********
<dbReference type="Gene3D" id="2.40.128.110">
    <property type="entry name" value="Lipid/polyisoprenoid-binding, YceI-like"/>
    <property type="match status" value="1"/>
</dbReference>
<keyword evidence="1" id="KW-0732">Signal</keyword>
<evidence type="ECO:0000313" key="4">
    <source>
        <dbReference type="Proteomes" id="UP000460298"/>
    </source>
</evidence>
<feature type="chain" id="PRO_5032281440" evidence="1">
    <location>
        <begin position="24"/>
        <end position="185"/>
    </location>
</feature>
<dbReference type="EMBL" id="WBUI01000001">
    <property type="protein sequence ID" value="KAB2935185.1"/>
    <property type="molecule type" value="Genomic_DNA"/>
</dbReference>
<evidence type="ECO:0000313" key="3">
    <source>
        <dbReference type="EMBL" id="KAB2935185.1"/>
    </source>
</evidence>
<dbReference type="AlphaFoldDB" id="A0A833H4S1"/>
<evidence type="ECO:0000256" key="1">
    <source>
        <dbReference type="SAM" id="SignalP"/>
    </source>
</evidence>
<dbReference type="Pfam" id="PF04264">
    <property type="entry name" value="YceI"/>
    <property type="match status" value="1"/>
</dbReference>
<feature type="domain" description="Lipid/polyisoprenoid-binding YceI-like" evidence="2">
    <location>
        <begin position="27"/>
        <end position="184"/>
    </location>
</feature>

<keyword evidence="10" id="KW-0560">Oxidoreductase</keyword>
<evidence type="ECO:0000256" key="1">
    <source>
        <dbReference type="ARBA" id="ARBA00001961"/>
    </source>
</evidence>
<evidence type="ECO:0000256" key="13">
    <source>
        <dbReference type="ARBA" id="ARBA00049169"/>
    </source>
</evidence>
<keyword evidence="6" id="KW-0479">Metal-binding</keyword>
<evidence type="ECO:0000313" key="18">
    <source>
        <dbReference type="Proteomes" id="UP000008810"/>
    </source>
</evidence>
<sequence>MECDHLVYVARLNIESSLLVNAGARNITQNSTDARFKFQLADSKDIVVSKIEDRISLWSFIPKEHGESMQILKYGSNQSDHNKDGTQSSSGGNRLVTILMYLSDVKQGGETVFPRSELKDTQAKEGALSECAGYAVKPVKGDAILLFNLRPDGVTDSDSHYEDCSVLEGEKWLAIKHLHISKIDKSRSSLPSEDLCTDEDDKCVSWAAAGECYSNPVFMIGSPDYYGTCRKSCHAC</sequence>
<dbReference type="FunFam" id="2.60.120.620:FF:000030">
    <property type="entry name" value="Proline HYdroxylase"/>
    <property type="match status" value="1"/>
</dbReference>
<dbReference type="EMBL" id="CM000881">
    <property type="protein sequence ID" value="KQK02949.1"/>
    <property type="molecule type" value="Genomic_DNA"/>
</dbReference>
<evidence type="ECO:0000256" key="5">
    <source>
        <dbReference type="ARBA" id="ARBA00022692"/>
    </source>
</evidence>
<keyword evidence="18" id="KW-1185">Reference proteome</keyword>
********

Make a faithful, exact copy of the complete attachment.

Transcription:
<dbReference type="Gene3D" id="2.40.128.110">
    <property type="entry name" value="Lipid/polyisoprenoid-binding, YceI-like"/>
    <property type="match status" value="1"/>
</dbReference>
<keyword evidence="1" id="KW-0732">Signal</keyword>
<evidence type="ECO:0000313" key="4">
    <source>
        <dbReference type="Proteomes" id="UP000460298"/>
    </source>
</evidence>
<feature type="chain" id="PRO_5032281440" evidence="1">
    <location>
        <begin position="24"/>
        <end position="185"/>
    </location>
</feature>
<dbReference type="EMBL" id="WBUI01000001">
    <property type="protein sequence ID" value="KAB2935185.1"/>
    <property type="molecule type" value="Genomic_DNA"/>
</dbReference>
<evidence type="ECO:0000313" key="3">
    <source>
        <dbReference type="EMBL" id="KAB2935185.1"/>
    </source>
</evidence>
<dbReference type="AlphaFoldDB" id="A0A833H4S1"/>
<evidence type="ECO:0000256" key="1">
    <source>
        <dbReference type="SAM" id="SignalP"/>
    </source>
</evidence>
<dbReference type="Pfam" id="PF04264">
    <property type="entry name" value="YceI"/>
    <property type="match status" value="1"/>
</dbReference>
<feature type="domain" description="Lipid/polyisoprenoid-binding YceI-like" evidence="2">
    <location>
        <begin position="27"/>
        <end position="184"/>
    </location>
</feature>

<keyword evidence="10" id="KW-0560">Oxidoreductase</keyword>
<evidence type="ECO:0000256" key="1">
    <source>
        <dbReference type="ARBA" id="ARBA00001961"/>
    </source>
</evidence>
<evidence type="ECO:0000256" key="13">
    <source>
        <dbReference type="ARBA" id="ARBA00049169"/>
    </source>
</evidence>
<keyword evidence="6" id="KW-0479">Metal-binding</keyword>
<evidence type="ECO:0000313" key="18">
    <source>
        <dbReference type="Proteomes" id="UP000008810"/>
    </source>
</evidence>
<sequence>MECDHLVYVARLNIESSLLVNAGARNITQNSTDARFKFQLADSKDIVVSKIEDRISLWSFIPKEHGESMQILKYGSNQSDHNKDGTQSSSGGNRLVTILMYLSDVKQGGETVFPRSELKDTQAKEGALSECAGYAVKPVKGDAILLFNLRPDGVTDSDSHYEDCSVLEGEKWLAIKHLHISKIDKSRSSLPSEDLCTDEDDKCVSWAAAGECYSNPVFMIGSPDYYGTCRKSCHAC</sequence>
<dbReference type="FunFam" id="2.60.120.620:FF:000030">
    <property type="entry name" value="Proline HYdroxylase"/>
    <property type="match status" value="1"/>
</dbReference>
<dbReference type="EMBL" id="CM000881">
    <property type="protein sequence ID" value="KQK02949.1"/>
    <property type="molecule type" value="Genomic_DNA"/>
</dbReference>
<evidence type="ECO:0000256" key="5">
    <source>
        <dbReference type="ARBA" id="ARBA00022692"/>
    </source>
</evidence>
<keyword evidence="18" id="KW-1185">Reference proteome</keyword>